How pull vs. push information delivery and social proof affect information disclosure in location based services

  • Johannes Klumpe
  • Oliver Francis Koch
  • Alexander Benlian
Research Paper


With the boom of the app economy, users’ location information has become an increasingly valuable differentiator to deliver personalized products and services, yet continues to raise severe privacy concerns. While research on information privacy has paid great attention on explaining and predicting factors of information disclosure decisions, there is still a significant gap in terms of how app providers can combine different mechanisms in the design of their apps to effectuate better disclosure outcomes. Drawing on a randomized online experiment with 143 smartphone users, we analyze how pull (i.e., services with user-controlled position awareness) and push (i.e., demanding always-on access location tracking) information delivery and social proof cues separately and jointly affect users’ actual location information disclosure. The results reveal that both strategies increase actual location information disclosure via two distinct mediation paths. While pull information delivery mitigates users’ privacy concerns, social proof increases their trusting beliefs. However, when both strategies are employed together, we found that social proof overrides the effect of pull information delivery mechanisms.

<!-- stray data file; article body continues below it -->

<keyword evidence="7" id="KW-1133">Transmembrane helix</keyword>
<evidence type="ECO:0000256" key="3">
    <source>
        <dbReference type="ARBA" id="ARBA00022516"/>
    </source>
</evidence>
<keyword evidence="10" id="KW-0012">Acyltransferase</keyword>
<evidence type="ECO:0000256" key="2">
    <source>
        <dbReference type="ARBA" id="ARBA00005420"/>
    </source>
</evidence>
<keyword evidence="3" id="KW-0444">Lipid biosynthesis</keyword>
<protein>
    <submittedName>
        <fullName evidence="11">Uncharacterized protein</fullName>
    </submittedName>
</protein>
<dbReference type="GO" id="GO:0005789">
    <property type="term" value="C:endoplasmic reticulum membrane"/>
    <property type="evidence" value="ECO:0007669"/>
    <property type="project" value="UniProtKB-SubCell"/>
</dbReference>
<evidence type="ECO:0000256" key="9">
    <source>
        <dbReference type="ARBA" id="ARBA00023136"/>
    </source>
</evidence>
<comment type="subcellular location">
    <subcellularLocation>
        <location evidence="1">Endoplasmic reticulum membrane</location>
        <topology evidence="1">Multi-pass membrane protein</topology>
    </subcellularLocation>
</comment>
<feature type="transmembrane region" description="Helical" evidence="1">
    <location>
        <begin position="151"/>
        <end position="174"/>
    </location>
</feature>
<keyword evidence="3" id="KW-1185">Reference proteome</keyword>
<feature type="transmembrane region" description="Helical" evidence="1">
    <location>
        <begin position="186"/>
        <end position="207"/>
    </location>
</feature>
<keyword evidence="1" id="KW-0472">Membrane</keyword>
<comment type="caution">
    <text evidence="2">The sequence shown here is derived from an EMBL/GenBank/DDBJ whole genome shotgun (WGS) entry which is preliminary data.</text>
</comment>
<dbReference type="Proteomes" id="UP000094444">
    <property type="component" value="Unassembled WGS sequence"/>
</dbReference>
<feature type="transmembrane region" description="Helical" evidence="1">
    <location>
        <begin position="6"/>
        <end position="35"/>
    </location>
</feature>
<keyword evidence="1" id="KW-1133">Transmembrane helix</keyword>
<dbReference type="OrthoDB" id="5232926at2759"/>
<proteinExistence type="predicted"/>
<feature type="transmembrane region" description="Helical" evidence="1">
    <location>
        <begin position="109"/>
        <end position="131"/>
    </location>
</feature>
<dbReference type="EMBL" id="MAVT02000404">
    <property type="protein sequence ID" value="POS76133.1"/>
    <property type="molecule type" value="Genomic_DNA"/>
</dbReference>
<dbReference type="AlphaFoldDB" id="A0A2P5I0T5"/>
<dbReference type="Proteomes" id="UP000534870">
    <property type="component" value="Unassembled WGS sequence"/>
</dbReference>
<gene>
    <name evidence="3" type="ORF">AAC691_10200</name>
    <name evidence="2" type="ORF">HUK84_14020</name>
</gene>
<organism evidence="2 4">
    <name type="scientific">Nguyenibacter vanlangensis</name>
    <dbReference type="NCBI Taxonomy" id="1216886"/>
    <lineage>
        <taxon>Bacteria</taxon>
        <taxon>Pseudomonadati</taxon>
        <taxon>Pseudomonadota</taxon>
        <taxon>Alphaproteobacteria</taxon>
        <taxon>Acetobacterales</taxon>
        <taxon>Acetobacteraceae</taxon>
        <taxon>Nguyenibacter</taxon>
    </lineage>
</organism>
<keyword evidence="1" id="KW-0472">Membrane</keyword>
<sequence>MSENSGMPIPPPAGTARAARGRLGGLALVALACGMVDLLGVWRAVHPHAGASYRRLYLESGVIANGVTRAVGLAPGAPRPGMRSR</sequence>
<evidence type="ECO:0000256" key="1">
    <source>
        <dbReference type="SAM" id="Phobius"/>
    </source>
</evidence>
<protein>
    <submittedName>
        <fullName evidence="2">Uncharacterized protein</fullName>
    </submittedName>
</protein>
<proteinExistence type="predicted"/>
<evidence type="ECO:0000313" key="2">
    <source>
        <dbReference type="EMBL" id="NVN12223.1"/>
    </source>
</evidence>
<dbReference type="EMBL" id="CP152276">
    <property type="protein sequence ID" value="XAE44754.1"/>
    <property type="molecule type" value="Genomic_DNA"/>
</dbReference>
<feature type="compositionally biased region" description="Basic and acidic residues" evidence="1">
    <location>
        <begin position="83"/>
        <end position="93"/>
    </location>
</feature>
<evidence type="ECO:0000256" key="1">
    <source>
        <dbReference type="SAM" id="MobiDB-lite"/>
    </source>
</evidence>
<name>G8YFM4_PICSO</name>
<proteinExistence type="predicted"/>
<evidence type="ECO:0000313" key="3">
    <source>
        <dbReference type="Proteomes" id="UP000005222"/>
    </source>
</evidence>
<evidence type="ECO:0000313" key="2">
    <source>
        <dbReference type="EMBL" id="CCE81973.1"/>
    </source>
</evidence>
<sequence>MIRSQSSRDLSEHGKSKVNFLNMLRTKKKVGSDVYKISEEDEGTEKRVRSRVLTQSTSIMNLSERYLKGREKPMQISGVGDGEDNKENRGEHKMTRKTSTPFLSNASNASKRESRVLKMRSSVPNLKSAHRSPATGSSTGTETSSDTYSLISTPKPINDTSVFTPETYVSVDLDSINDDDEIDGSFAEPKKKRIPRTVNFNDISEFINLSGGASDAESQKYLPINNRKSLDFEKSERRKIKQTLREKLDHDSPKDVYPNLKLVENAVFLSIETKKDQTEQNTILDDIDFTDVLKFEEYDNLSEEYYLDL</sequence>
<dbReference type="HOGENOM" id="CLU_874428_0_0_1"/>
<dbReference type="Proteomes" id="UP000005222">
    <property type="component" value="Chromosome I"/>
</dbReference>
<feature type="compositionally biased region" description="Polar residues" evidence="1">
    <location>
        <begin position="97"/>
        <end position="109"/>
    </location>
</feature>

Location based services Pull information delivery Social proof Location disclosure Privacy concerns Trust 

JEL classification

L86 Information and Internet Services Computer Software C91 Laboratory, Individual Behavior D81 Criteria for Decision-Making under Risk and Uncertainty 


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Copyright information

© Institute of Applied Informatics at University of Leipzig 2018
corrected publication 2018

Authors and Affiliations

  1. 1.Department of Business, Economics and LawTechnische Universität DarmstadtDarmstadtGermany

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